Communitech: “Works to improve Waterloo Region’s cohesiveness, competitiveness and visibility as a world-class tech cluster. It also functions as the implementation arm of the province of Ontario’s commercialization and economic development. Finally, it stewards the Canadian Digital Media Network, an interconnected group of nodes that bridges the country’s commercialization gap by nurturing young digital media companies, interweaving regional resources and expertise and establishing Canada as a leader in the global digital economy.” (http://www.communitech.ca). For a virtual tour of the Communitech Hub, see: http://www.youtube.com/watch?v=u7ks0xVZlLA.
Keys to success whether in leadership effectiveness, talent management, HR capability and capacity are always the same: solid, integrated, strategic, smart systems that will produce the quantity and quality of desired results. There is no way around this. So, start building your architecture and you will be amazed at the difference it will make in a very short time.
Let’s emulate the sports and arts model and make talent development a top priority, and let’s build those professional and solid talent management systems. HR Professionals are uniquely positioned to take a leadership role in designing, implementing, and managing these “top of the line” infrastructures. Let’s provide leadership to help our organizations succeed.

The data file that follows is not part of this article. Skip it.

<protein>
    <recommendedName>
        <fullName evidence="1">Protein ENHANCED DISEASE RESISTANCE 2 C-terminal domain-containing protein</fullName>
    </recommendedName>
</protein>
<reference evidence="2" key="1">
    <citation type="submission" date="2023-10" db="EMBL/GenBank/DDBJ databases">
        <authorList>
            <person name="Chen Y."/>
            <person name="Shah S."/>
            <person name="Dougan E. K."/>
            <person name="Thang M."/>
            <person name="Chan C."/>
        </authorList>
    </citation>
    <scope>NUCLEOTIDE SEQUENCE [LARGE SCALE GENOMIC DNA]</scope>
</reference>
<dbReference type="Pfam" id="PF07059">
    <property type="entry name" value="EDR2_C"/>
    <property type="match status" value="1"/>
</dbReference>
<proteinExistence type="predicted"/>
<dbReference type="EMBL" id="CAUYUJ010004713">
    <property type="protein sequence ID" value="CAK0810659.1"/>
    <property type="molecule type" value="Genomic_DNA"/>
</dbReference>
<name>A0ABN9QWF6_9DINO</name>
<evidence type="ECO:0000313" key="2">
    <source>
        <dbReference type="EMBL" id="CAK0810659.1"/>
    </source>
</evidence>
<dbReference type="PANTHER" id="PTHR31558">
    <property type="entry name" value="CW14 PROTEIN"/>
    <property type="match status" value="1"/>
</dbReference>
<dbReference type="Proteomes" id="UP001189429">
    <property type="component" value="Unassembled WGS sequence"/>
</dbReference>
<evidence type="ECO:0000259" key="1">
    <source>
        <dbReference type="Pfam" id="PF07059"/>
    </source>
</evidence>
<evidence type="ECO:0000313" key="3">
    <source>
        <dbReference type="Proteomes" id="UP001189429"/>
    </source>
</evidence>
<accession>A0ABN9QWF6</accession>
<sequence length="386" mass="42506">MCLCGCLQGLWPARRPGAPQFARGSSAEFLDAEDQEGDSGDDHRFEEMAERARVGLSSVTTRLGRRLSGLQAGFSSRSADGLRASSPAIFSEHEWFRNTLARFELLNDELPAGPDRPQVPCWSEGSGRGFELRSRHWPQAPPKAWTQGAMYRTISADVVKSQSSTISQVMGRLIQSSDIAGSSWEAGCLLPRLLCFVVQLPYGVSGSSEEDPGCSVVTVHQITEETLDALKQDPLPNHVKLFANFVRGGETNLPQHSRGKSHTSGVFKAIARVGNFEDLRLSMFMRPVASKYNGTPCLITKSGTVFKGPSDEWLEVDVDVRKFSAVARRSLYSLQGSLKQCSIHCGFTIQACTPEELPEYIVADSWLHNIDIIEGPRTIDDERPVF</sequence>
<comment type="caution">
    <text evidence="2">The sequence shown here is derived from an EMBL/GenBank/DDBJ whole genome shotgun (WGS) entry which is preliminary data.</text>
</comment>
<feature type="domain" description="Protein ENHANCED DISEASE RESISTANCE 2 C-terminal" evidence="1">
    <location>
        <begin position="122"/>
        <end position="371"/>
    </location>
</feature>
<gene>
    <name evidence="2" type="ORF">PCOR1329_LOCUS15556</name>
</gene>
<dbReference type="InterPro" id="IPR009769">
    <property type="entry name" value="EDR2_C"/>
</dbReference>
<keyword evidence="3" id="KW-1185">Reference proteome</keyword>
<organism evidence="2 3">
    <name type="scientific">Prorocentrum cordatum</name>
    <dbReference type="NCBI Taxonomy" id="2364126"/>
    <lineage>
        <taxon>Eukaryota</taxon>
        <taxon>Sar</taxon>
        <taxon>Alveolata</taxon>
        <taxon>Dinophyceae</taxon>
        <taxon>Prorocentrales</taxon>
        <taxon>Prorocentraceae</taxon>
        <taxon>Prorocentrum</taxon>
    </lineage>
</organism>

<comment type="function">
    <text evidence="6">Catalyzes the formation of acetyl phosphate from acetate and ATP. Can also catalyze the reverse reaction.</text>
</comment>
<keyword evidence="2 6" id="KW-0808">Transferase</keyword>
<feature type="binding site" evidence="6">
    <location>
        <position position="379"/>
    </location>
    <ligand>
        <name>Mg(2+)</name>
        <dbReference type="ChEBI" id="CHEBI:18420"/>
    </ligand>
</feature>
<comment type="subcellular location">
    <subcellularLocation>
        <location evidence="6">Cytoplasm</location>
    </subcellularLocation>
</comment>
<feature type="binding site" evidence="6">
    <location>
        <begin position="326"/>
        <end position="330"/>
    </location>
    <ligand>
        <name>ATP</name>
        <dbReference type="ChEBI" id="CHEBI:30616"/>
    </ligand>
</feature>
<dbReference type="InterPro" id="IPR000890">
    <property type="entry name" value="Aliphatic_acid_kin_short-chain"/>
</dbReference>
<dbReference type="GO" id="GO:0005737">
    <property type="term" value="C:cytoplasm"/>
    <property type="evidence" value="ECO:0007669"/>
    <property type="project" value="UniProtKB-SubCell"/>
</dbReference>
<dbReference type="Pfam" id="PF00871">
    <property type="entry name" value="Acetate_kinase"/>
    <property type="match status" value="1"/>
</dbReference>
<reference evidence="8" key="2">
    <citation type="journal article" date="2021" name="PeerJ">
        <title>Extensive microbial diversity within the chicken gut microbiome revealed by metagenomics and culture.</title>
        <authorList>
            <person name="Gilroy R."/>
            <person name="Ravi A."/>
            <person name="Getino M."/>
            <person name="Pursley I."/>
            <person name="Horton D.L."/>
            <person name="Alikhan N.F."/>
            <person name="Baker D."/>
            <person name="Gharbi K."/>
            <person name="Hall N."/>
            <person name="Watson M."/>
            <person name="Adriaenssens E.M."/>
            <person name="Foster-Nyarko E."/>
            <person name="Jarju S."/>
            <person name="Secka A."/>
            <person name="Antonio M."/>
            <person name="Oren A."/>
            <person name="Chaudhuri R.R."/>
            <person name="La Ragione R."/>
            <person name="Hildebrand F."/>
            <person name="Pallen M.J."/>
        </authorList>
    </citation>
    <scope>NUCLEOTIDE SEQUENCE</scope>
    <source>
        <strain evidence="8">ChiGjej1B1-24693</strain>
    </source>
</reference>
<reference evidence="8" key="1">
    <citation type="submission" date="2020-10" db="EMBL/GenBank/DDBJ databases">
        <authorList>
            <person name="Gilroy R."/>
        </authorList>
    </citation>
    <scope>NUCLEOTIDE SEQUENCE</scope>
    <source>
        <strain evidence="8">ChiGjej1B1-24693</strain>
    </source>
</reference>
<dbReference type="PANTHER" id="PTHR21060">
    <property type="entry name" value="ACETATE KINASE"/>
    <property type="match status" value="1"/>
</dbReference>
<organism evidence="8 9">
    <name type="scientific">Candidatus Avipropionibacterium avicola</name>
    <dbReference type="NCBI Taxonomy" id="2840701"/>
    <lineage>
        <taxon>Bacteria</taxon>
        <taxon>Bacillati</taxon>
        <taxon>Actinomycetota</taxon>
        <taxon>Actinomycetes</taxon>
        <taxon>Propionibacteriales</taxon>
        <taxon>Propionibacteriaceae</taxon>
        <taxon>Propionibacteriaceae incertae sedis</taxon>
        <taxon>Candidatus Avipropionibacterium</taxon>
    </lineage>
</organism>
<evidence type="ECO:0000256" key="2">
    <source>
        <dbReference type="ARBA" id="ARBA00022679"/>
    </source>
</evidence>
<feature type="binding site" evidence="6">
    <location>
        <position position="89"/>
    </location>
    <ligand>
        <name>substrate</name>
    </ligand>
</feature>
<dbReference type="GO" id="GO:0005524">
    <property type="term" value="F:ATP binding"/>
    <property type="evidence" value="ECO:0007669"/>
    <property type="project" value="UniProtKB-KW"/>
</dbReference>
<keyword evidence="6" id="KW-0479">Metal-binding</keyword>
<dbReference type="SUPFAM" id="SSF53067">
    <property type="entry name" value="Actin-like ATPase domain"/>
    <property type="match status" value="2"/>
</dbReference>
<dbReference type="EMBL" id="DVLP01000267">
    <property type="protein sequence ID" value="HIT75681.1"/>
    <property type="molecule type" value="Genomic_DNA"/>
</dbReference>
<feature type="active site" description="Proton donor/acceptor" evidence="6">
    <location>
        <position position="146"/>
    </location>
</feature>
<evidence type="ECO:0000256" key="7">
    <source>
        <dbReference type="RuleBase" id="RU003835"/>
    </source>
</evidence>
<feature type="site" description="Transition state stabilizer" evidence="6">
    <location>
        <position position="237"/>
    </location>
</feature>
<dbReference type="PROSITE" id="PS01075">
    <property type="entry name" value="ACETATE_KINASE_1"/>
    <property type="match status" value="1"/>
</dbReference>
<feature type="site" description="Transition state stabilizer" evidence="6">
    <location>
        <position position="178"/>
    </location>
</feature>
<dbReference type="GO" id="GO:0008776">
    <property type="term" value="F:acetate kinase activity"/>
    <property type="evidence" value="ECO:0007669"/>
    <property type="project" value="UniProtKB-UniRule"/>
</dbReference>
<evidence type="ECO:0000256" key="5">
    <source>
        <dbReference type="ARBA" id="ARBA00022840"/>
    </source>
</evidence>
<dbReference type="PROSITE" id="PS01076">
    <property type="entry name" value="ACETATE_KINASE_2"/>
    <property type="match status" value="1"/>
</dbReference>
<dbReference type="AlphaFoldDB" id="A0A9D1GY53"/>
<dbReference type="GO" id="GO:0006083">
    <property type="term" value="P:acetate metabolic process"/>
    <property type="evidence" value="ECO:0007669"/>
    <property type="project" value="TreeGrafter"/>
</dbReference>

About the Author
Françoise Morissette has been a facilitator at Queen’s University’s prestigious Industrial Relations Centre since 1994, and was made a Fellow in 2006. In 2009, she became an Adjunct Faculty at the University of Alberta’s Business School.
As a consultant, Françoise is a major contributor to the field of organizational development. Her practice takes her within Canada and internationally. Her main area of expertise is leadership development. Through a variety of interventions, she helps leaders, organizations and communities enhance their leadership capacity.
She co-wrote Made in Canada Leadership, the product of a large research project on best practices on leadership excellence and development. It has become a Canadian top ten bestseller and received many accolades.
In 2008, Françoise was made a Fellow of the innovative Wallace McCain Institute at UNB for business leadership, whose mission is to expand the leadership capacity of New Brunswick most promising entrepreneurs.
Commonwealth of Australia. Powering Ideas: An Innovation Agenda for the 21st Century. Executive Summary. 2009.
Davidson, John. Hockey for Dummies, 2nd ed. New York: Hungry Minds Inc., 2000.
Hockey News. Yearbook, 2012-2013 ed. Toronto: Transcontinental Media, 2012.